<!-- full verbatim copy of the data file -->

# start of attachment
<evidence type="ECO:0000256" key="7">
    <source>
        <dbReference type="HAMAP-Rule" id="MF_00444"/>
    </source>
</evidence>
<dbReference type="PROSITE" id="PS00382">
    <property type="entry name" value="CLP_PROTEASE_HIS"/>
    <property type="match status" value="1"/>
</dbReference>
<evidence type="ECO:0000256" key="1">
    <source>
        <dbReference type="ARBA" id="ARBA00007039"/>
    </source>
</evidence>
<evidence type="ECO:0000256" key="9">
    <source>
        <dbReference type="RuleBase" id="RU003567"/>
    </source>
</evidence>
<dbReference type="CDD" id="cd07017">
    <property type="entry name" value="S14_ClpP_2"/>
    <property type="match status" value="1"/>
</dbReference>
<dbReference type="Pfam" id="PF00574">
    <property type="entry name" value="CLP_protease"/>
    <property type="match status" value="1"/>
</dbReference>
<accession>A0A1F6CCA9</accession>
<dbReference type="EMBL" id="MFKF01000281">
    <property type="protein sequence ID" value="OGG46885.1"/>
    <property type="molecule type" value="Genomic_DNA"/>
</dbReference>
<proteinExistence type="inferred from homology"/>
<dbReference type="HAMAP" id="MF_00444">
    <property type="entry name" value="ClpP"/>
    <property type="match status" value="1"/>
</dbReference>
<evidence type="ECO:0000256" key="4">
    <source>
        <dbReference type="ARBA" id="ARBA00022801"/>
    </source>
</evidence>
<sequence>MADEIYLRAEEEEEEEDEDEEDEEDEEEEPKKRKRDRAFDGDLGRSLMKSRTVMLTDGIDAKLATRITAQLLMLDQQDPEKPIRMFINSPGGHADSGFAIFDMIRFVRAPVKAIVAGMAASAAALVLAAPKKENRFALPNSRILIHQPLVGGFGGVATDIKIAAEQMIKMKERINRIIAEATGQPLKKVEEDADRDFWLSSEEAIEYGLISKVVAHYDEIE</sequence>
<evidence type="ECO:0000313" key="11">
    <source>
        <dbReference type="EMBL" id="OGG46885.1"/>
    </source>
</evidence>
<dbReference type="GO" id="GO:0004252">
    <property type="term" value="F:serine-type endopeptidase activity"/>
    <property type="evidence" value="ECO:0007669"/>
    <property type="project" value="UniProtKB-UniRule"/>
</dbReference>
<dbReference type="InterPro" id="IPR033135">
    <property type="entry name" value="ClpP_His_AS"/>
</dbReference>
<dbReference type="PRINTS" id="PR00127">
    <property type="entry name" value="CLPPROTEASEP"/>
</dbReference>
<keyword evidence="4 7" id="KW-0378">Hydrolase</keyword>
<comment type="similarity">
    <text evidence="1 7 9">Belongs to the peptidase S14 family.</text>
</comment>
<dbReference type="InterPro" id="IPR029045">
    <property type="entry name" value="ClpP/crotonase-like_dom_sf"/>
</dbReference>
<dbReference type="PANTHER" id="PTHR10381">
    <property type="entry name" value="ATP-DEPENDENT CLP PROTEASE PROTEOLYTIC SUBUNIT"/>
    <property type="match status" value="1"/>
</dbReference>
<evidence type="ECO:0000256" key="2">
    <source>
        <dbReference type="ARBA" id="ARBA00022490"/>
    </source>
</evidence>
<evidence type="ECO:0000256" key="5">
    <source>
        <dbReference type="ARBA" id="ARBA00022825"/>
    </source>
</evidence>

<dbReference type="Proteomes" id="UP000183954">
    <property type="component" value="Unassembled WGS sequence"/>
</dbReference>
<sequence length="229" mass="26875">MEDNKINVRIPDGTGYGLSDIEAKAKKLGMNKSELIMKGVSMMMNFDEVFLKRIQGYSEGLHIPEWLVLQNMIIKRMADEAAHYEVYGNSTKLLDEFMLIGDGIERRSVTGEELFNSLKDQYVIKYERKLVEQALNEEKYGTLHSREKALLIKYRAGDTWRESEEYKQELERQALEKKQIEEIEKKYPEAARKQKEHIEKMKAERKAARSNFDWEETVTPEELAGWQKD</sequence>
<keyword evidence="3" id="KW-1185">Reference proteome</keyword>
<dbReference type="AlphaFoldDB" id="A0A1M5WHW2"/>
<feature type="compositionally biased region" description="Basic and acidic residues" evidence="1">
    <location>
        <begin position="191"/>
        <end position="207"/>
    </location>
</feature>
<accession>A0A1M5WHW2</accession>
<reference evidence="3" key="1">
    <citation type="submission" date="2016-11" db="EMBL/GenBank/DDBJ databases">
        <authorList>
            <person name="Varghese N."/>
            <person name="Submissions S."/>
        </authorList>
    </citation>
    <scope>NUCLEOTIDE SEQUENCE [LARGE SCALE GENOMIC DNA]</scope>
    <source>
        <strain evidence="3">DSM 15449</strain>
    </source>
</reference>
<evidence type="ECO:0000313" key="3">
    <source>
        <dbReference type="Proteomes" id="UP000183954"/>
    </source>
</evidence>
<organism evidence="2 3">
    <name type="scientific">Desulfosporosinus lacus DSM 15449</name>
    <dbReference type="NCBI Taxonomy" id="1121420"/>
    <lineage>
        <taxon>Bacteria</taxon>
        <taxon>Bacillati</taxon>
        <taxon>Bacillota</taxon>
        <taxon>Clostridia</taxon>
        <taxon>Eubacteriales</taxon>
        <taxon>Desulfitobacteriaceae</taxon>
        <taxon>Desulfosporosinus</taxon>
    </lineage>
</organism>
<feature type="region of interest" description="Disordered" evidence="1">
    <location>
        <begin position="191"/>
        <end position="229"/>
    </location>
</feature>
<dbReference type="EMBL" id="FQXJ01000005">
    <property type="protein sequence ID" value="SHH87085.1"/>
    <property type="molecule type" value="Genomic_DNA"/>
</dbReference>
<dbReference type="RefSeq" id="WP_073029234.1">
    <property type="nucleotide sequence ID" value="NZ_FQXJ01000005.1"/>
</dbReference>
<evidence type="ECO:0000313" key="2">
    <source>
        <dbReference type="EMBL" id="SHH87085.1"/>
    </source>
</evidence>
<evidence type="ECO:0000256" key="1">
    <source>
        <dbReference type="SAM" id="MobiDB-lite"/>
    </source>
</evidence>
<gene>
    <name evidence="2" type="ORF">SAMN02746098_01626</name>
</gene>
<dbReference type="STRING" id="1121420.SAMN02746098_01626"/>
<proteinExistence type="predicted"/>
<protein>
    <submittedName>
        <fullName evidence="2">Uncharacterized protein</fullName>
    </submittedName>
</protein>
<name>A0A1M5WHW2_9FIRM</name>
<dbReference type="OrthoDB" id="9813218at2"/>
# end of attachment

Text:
<evidence type="ECO:0000256" key="7">
    <source>
        <dbReference type="HAMAP-Rule" id="MF_00444"/>
    </source>
</evidence>
<dbReference type="PROSITE" id="PS00382">
    <property type="entry name" value="CLP_PROTEASE_HIS"/>
    <property type="match status" value="1"/>
</dbReference>
<evidence type="ECO:0000256" key="1">
    <source>
        <dbReference type="ARBA" id="ARBA00007039"/>
    </source>
</evidence>
<evidence type="ECO:0000256" key="9">
    <source>
        <dbReference type="RuleBase" id="RU003567"/>
    </source>
</evidence>
<dbReference type="CDD" id="cd07017">
    <property type="entry name" value="S14_ClpP_2"/>
    <property type="match status" value="1"/>
</dbReference>
<dbReference type="Pfam" id="PF00574">
    <property type="entry name" value="CLP_protease"/>
    <property type="match status" value="1"/>
</dbReference>
<accession>A0A1F6CCA9</accession>
<dbReference type="EMBL" id="MFKF01000281">
    <property type="protein sequence ID" value="OGG46885.1"/>
    <property type="molecule type" value="Genomic_DNA"/>
</dbReference>
<proteinExistence type="inferred from homology"/>
<dbReference type="HAMAP" id="MF_00444">
    <property type="entry name" value="ClpP"/>
    <property type="match status" value="1"/>
</dbReference>
<evidence type="ECO:0000256" key="4">
    <source>
        <dbReference type="ARBA" id="ARBA00022801"/>
    </source>
</evidence>
<sequence>MADEIYLRAEEEEEEEDEDEEDEEDEEEEPKKRKRDRAFDGDLGRSLMKSRTVMLTDGIDAKLATRITAQLLMLDQQDPEKPIRMFINSPGGHADSGFAIFDMIRFVRAPVKAIVAGMAASAAALVLAAPKKENRFALPNSRILIHQPLVGGFGGVATDIKIAAEQMIKMKERINRIIAEATGQPLKKVEEDADRDFWLSSEEAIEYGLISKVVAHYDEIE</sequence>
<evidence type="ECO:0000313" key="11">
    <source>
        <dbReference type="EMBL" id="OGG46885.1"/>
    </source>
</evidence>
<dbReference type="GO" id="GO:0004252">
    <property type="term" value="F:serine-type endopeptidase activity"/>
    <property type="evidence" value="ECO:0007669"/>
    <property type="project" value="UniProtKB-UniRule"/>
</dbReference>
<dbReference type="InterPro" id="IPR033135">
    <property type="entry name" value="ClpP_His_AS"/>
</dbReference>
<dbReference type="PRINTS" id="PR00127">
    <property type="entry name" value="CLPPROTEASEP"/>
</dbReference>
<keyword evidence="4 7" id="KW-0378">Hydrolase</keyword>
<comment type="similarity">
    <text evidence="1 7 9">Belongs to the peptidase S14 family.</text>
</comment>
<dbReference type="InterPro" id="IPR029045">
    <property type="entry name" value="ClpP/crotonase-like_dom_sf"/>
</dbReference>
<dbReference type="PANTHER" id="PTHR10381">
    <property type="entry name" value="ATP-DEPENDENT CLP PROTEASE PROTEOLYTIC SUBUNIT"/>
    <property type="match status" value="1"/>
</dbReference>
<evidence type="ECO:0000256" key="2">
    <source>
        <dbReference type="ARBA" id="ARBA00022490"/>
    </source>
</evidence>
<evidence type="ECO:0000256" key="5">
    <source>
        <dbReference type="ARBA" id="ARBA00022825"/>
    </source>
</evidence>

<dbReference type="Proteomes" id="UP000183954">
    <property type="component" value="Unassembled WGS sequence"/>
</dbReference>
<sequence length="229" mass="26875">MEDNKINVRIPDGTGYGLSDIEAKAKKLGMNKSELIMKGVSMMMNFDEVFLKRIQGYSEGLHIPEWLVLQNMIIKRMADEAAHYEVYGNSTKLLDEFMLIGDGIERRSVTGEELFNSLKDQYVIKYERKLVEQALNEEKYGTLHSREKALLIKYRAGDTWRESEEYKQELERQALEKKQIEEIEKKYPEAARKQKEHIEKMKAERKAARSNFDWEETVTPEELAGWQKD</sequence>
<keyword evidence="3" id="KW-1185">Reference proteome</keyword>
<dbReference type="AlphaFoldDB" id="A0A1M5WHW2"/>
<feature type="compositionally biased region" description="Basic and acidic residues" evidence="1">
    <location>
        <begin position="191"/>
        <end position="207"/>
    </location>
</feature>
<accession>A0A1M5WHW2</accession>
<reference evidence="3" key="1">
    <citation type="submission" date="2016-11" db="EMBL/GenBank/DDBJ databases">
        <authorList>
            <person name="Varghese N."/>
            <person name="Submissions S."/>
        </authorList>
    </citation>
    <scope>NUCLEOTIDE SEQUENCE [LARGE SCALE GENOMIC DNA]</scope>
    <source>
        <strain evidence="3">DSM 15449</strain>
    </source>
</reference>
<evidence type="ECO:0000313" key="3">
    <source>
        <dbReference type="Proteomes" id="UP000183954"/>
    </source>
</evidence>
<organism evidence="2 3">
    <name type="scientific">Desulfosporosinus lacus DSM 15449</name>
    <dbReference type="NCBI Taxonomy" id="1121420"/>
    <lineage>
        <taxon>Bacteria</taxon>
        <taxon>Bacillati</taxon>
        <taxon>Bacillota</taxon>
        <taxon>Clostridia</taxon>
        <taxon>Eubacteriales</taxon>
        <taxon>Desulfitobacteriaceae</taxon>
        <taxon>Desulfosporosinus</taxon>
    </lineage>
</organism>
<feature type="region of interest" description="Disordered" evidence="1">
    <location>
        <begin position="191"/>
        <end position="229"/>
    </location>
</feature>
<dbReference type="EMBL" id="FQXJ01000005">
    <property type="protein sequence ID" value="SHH87085.1"/>
    <property type="molecule type" value="Genomic_DNA"/>
</dbReference>
<dbReference type="RefSeq" id="WP_073029234.1">
    <property type="nucleotide sequence ID" value="NZ_FQXJ01000005.1"/>
</dbReference>
<evidence type="ECO:0000313" key="2">
    <source>
        <dbReference type="EMBL" id="SHH87085.1"/>
    </source>
</evidence>
<evidence type="ECO:0000256" key="1">
    <source>
        <dbReference type="SAM" id="MobiDB-lite"/>
    </source>
</evidence>
<gene>
    <name evidence="2" type="ORF">SAMN02746098_01626</name>
</gene>
<dbReference type="STRING" id="1121420.SAMN02746098_01626"/>
<proteinExistence type="predicted"/>
<protein>
    <submittedName>
        <fullName evidence="2">Uncharacterized protein</fullName>
    </submittedName>
</protein>
<name>A0A1M5WHW2_9FIRM</name>
<dbReference type="OrthoDB" id="9813218at2"/>